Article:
Five councils hear findings on shared fire service

Councilmembers and administrators from five cities met in Ramsey to hear what the Shared Services Fire Committee discovered during it research of fire districts.

St. Francis City Administrator Matt Hylen presented the findings of the Shared Fire Service Committee to elected representatives from Bethel, Oak Grove, Nowthen, Ramsey and St. Francis April 12. Photo by Tammy Sakry

St. Francis City Administrator Matt Hylen presented the findings of the Shared Fire Service Committee to elected representatives from Bethel, Oak Grove, Nowthen, Ramsey and St. Francis April 12. Photo by Tammy Sakry

On April 12, St. Francis City Administrator Matt Hylen presented the committee’s findings at the Ramsey Municipal Center to representatives from Bethel, Nowthen, Oak Grove, Ramsey and St. Francis.

The committee, which included elected officials, city administrators, fire chiefs and firefighters, looked at the benefits, impacts and issues that might arise from the cities combining their fire departments into a district.

Findings

According to the committee’s report, research found benefits of shared services, including the impact to ISO (Insurance Service Office) ratings, standardized training, increased buying power, increased employee pool, improved response times and long-term operational savings.

In the outlying areas of the potential fire district, residents could see their ISO’s drop from a rating of nine to seven, Hylen said.

“Our taxpayers will be paying less for insurance,” he said.

Bethel City Councilmember Brian Kirkham said he called his insurance company and if Bethel was part of the district, it would drop his ISO from a nine to a seven and he would save between $80 and $150 a year on insurance.

The number of firefighter responding to calls could increase.

Firefighters who live in one city and work in a second city in the district could report to two different stations, maximizing the number of people who could respond to calls, Hylen said

But the final report also points out some issues to sharing service, including impacts on firefighter retirement associations, loss of identity, allocation of existing equipment, types of services offered and debt.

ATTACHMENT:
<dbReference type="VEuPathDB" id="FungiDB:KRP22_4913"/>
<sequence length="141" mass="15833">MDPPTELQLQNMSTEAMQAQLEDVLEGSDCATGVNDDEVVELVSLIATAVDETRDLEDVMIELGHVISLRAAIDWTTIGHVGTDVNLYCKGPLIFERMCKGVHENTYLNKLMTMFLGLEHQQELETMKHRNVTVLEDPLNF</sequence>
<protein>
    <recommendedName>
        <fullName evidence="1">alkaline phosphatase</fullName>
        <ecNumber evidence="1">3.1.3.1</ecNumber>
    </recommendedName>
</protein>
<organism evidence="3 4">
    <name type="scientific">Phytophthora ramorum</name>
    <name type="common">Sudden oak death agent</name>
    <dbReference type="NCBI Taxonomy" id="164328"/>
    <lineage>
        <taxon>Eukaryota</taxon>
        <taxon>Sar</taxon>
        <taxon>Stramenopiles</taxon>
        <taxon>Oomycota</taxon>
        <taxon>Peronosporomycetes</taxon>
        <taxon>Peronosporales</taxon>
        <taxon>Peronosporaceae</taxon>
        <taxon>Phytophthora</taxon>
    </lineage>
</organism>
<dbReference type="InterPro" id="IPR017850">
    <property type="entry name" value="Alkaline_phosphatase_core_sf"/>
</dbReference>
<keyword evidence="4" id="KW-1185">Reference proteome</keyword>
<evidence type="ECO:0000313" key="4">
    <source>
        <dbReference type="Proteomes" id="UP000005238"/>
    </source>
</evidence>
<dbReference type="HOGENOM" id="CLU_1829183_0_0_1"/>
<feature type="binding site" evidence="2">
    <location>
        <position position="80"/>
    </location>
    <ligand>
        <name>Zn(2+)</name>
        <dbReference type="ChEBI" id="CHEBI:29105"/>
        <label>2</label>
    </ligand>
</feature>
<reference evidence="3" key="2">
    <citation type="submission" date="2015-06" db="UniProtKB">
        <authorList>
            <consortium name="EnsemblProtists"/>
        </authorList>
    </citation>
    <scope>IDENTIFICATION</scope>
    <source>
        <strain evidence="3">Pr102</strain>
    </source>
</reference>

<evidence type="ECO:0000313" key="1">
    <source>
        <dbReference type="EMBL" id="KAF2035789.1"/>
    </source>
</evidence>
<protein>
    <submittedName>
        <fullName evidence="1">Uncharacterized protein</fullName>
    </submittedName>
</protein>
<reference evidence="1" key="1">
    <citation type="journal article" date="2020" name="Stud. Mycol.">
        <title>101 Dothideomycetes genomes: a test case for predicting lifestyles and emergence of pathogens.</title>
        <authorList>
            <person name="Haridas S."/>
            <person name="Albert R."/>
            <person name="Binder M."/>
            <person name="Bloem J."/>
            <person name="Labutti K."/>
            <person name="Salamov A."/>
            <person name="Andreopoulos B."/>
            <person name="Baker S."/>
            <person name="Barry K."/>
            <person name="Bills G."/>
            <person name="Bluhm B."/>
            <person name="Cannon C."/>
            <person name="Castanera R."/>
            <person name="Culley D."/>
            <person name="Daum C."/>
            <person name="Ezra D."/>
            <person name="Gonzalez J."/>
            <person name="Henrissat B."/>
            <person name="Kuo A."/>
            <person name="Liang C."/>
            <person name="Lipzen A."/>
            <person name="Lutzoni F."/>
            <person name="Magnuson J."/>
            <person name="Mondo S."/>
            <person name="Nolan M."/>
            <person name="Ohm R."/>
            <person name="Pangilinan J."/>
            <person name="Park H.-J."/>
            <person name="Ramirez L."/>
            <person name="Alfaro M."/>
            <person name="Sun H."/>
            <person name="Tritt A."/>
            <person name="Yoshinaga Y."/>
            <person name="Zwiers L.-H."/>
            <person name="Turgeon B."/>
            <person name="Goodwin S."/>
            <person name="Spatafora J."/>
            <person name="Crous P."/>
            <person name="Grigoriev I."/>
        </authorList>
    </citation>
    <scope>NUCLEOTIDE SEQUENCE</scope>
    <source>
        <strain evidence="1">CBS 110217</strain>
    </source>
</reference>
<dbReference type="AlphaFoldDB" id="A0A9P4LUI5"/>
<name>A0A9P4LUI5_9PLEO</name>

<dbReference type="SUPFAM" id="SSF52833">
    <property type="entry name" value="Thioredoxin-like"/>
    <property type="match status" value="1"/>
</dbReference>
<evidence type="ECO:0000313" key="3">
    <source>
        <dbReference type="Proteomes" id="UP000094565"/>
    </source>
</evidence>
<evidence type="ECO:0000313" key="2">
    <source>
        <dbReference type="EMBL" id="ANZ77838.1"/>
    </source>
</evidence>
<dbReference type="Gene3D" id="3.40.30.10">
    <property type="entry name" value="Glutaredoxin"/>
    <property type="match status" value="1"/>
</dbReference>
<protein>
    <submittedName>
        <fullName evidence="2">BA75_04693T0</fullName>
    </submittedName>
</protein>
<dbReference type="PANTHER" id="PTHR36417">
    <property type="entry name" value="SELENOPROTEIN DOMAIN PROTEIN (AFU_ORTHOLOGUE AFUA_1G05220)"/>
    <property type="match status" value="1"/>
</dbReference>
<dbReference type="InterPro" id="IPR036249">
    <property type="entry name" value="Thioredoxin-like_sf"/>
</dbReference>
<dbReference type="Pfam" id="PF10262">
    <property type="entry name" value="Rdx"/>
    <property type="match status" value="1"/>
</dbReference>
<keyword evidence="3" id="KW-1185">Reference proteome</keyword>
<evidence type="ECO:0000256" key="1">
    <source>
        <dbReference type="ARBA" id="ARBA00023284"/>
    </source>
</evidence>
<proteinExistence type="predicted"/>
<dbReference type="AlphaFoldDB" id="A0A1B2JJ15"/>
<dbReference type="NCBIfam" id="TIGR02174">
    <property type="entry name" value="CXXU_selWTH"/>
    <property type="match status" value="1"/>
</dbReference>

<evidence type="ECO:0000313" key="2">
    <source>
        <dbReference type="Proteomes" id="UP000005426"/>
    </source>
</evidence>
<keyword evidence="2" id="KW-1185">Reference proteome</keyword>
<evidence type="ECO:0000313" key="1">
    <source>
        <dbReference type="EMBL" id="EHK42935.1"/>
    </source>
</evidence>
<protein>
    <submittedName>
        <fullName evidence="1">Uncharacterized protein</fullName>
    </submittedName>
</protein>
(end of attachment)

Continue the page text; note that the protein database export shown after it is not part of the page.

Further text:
If the district was implemented, it is possible some of the existing equipment could be shifted to locations where it would be better utilized and better serve the residents, Hylen said.

Other issues the cities could face are an increase in budgets to create a new public services system structure where one does not exist or needs to be upgraded and choosing a governing structure and make-up of the combined department.

While the committee looked at various governing structures, it did not pick one nor did it look at the cost to each city to fund the district, Hylen said.

It also did not look at what a joint district would be called, he said.

If the cities decided to move forward with the district concept, a study would be done on what is the best governing and funding structure, Hylen said.

While the councils have until June 1 to decide if the individual cities would move forward, there is no timetable set on when a fire district would be formed.

The goal of the April 12 meeting was to stimulate further investigation of the possibility of shared fire services, Hylen said.

Tammy Sakry is at tammy.sakry@ecm-inc.com

  • Chester C. Graham

    It’s interesting that 4 years ago when former St. Francis Council Member LeRoy T. Schaffer suggested consolidation of fire department the St. Francis City Council didn’t even discuss it. LeRoy suggested an St. Francis form an Economic Development Commission at the same time.

    How about discussing LeRoy’s 8 other money-saving ideas?

up arrow